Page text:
This is the first part of KDE & Freedom, a series of interviews with people who use and contribute to FOSS in their everyday lives. Please consider donating to the KDE End of Year 2014 Fundraiser. We need your help!
Franklin is a 39 year old FOSS activist based in Taipei. He has coordinated KDE's zh_TW translation team since 2006, and is the core developer of ezgo (Chinese), a compilation of educational software used by schools all over Taiwan. ezgo, which in its Linux installation uses KDE software by default, blends more than 100 free software applications into one localized, easy to use package. [More information in a previous Dot article.]
Exchanging emails led to a voice conversation between The Dot and Franklin.
What is your motivation behind computer freedom?
Many people asked me the same question. My simple answer is because I like to be free.
Before the year 2000, when we wanted to install and run an open source application, we would download the code, then there would be a file called "INSTALL" telling us how to compile and install the application. If we followed all the steps there would be a 95% chance that the compilation will fail. But then we would still have clues to find out what the problem was. We didn't need to call the vendor and ask why it's not working and have him ignore us. I like the feeling of finding the answer, no matter if it is by myself or by discussing with others on the Internet.
In Taiwan there were many excellent people working on the i18n [internationalization] framework, which made localization a lot easier. I appreciated their contributions very much, and that's also what drove me to contribute more into the open source world.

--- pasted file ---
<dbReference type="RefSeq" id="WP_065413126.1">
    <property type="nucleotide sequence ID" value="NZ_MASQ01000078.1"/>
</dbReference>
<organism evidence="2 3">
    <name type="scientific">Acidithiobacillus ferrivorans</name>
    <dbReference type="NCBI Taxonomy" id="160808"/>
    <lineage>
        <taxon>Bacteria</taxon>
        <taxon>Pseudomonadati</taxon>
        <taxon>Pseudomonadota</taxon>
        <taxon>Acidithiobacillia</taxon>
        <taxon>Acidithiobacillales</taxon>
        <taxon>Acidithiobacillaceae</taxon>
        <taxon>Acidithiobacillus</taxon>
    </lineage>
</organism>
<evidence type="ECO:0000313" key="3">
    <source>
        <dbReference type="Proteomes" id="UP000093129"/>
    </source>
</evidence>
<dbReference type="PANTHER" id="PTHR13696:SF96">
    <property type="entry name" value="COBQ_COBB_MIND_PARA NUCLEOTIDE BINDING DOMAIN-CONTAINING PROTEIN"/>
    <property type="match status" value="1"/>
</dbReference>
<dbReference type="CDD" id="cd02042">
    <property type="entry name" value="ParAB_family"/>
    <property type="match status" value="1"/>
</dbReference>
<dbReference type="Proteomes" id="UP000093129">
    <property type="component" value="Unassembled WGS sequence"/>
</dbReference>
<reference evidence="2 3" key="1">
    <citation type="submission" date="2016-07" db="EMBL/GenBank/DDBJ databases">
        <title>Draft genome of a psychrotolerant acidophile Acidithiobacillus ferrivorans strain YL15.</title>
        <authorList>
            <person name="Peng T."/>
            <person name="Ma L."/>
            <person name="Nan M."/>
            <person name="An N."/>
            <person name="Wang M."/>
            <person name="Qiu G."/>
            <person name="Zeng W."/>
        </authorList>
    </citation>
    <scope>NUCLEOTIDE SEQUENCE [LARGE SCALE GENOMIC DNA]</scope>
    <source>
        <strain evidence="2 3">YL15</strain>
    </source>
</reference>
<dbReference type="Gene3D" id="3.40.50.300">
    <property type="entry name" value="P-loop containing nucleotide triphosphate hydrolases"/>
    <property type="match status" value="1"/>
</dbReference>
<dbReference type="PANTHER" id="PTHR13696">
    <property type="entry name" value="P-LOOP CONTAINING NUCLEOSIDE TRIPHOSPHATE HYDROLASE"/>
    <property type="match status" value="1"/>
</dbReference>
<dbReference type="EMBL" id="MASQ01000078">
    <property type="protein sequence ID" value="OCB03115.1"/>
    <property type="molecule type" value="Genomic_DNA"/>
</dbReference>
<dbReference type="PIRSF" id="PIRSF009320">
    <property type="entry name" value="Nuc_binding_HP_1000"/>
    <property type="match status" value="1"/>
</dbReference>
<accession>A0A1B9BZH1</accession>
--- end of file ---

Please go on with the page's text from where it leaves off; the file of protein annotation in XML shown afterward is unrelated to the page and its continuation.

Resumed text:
What do you think of the situation of free software in Taiwan?
In my opinion it is far behind where it should be.
There are people working, contributing and promoting FOSS in Taiwan. But we still are under the control of many big international software vendors like Microsoft or Adobe.
All these years we tried to let people see the value of free software as a public resource, but people have gotten used to commercial software. One of the reasons, I think, is that there was a lot of software piracy several years ago. Now it is much better, but I think it could be one of the main reasons why we have difficulties promoting open source software.
You are the main developer of an educational platform. How can free software improve education?
Contributing. I told teachers and people that the strength behind the world of open source is the strength of contributing. So many people contribute without asking for any economic feedback. That's the most amazing strength in the world, and that should be what teachers should tell our kids while they're using FOSS.
It would help a lot if teachers could understand that FOSS is actually not only for computer classes, but for all kinds of subjects. There are so many educational FOSS and educational public domain resources!
The latest release of ezgo is based on Kubuntu 13.04 and has Linux 3.8.0 in its core.
And why did you start to collaborate on ezgo?
Before 2007 I just translated KDE software and other applications and I sent them upstream. I started to be the coordinator of the KDE zh_TW l10n team in 2006 and then my partner Eric Sun sent me an email. He told me that he was running a project under the Ministry of Education in Taiwan promoting free and open software to elementary and high schools. ezgo it was one of their products, collecting many good FOSS applications in it. The target was to make it easier for people to understand and use FOSS.